Till Eulenspiegel.

 
Posted : 18/12/2019 3:58 pm
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PYE625
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In the case of the V280 lopt, a solid state recifier out of the can would be easier and make sense. Otherwise, you would need two additional holes in the top for the heater winding wires to come out for a valve rectifier.

With mine, I did consider fitting a solid state rectifier inside the can to replace the U25. But I opted to replace the valve like for like in the end and repair the broken heater series coil.

Would the Dow Corning potting compound have the same thermal conduction as the oil? Just thinking of the heat generated by the lopt inside.

To understand the black art of electronics is to understand witchcraft. Andrew.

 
Posted : 18/12/2019 5:37 pm
Till Eulenspiegel
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Posted by: @pye625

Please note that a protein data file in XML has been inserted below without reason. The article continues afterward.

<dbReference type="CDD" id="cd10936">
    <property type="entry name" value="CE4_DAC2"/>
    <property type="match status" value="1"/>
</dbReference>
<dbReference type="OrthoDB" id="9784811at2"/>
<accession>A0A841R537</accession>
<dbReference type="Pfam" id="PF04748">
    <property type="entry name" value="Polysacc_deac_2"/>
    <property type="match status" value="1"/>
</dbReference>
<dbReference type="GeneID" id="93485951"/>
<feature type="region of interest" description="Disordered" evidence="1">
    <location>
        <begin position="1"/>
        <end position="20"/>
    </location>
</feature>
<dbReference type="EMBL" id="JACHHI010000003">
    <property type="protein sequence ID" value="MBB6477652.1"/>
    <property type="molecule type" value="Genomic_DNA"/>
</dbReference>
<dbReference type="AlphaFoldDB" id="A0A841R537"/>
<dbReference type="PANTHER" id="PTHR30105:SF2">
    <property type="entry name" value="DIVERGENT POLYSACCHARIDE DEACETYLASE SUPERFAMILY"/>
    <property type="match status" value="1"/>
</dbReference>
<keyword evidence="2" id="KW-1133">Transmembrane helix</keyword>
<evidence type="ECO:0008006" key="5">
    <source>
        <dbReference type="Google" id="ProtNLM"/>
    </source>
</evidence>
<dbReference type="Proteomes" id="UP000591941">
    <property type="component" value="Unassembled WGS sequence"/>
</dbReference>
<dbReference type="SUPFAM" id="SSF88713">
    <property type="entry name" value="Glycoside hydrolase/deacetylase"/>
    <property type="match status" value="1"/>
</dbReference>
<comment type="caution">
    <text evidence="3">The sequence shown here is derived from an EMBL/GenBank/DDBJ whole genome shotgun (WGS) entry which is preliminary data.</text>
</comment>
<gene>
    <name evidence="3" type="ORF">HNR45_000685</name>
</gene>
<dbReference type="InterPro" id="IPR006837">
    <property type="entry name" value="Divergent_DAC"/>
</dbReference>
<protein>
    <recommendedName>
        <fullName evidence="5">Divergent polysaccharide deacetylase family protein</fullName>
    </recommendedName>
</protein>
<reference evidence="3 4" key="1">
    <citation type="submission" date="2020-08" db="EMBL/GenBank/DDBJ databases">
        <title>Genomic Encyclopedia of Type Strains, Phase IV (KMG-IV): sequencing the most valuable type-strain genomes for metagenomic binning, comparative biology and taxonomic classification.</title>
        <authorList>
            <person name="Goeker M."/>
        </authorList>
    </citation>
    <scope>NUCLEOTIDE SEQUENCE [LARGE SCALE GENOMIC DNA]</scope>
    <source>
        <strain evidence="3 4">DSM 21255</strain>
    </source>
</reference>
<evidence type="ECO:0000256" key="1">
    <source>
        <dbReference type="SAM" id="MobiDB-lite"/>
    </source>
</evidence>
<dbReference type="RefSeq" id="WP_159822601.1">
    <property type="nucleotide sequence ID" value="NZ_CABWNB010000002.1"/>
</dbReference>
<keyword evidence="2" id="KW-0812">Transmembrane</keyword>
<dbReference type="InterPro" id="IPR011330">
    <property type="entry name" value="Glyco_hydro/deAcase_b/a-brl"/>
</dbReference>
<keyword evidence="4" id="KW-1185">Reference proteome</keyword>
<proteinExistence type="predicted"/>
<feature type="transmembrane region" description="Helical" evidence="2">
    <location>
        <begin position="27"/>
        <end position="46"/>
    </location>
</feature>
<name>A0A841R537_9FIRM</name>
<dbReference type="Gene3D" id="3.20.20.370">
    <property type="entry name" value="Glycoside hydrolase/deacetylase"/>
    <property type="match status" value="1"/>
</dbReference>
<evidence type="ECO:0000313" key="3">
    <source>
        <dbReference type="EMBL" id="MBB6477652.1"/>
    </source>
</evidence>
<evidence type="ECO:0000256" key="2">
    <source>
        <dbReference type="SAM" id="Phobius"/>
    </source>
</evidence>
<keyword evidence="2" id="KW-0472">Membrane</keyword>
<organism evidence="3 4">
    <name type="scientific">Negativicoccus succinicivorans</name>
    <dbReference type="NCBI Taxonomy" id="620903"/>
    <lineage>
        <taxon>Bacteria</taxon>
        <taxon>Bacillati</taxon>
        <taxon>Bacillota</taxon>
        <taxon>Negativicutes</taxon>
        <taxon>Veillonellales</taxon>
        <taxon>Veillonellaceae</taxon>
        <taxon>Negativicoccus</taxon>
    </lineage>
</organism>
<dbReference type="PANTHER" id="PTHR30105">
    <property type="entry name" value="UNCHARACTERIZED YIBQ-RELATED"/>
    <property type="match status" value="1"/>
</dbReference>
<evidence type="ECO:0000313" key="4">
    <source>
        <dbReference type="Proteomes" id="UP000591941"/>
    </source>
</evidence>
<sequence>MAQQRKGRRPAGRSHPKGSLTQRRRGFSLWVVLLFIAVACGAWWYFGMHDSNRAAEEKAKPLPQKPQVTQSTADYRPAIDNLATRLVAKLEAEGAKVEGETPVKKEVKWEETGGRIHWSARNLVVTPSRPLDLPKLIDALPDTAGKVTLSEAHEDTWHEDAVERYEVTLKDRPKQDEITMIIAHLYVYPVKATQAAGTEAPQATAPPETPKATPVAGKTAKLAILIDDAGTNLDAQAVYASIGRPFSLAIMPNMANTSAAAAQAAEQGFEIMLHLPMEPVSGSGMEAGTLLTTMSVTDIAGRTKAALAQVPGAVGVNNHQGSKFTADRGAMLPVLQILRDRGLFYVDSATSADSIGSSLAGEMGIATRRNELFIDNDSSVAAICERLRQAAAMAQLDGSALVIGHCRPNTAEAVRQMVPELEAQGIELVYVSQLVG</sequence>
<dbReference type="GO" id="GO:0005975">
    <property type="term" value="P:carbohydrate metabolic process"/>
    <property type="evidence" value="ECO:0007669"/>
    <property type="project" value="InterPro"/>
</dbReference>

Would the Dow Corning potting compound have the same thermal conduction as the oil? Just thinking of the heat generated by the lopt inside.

Well if one considers how reliable the Thorn jellypot transformers were I'm sure the Dow Corning potting compound might well be the answer to all our Murphy oil can transformer problems.  But there are other considerations such as how does the dielectric constant of the jelly compound compare with oil?  

Link to Farnell potting compounds:

Till Eulenspiegel.

 
Posted : 18/12/2019 7:39 pm
PYE625
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Another thing to possibly consider is the penetration ability of the jelly into the windings of the lopt. I know that the oil soaks right in between the layers of windings. If there were voids, could the insulation be compromised?

To understand the black art of electronics is to understand witchcraft. Andrew.

 
Posted : 18/12/2019 7:48 pm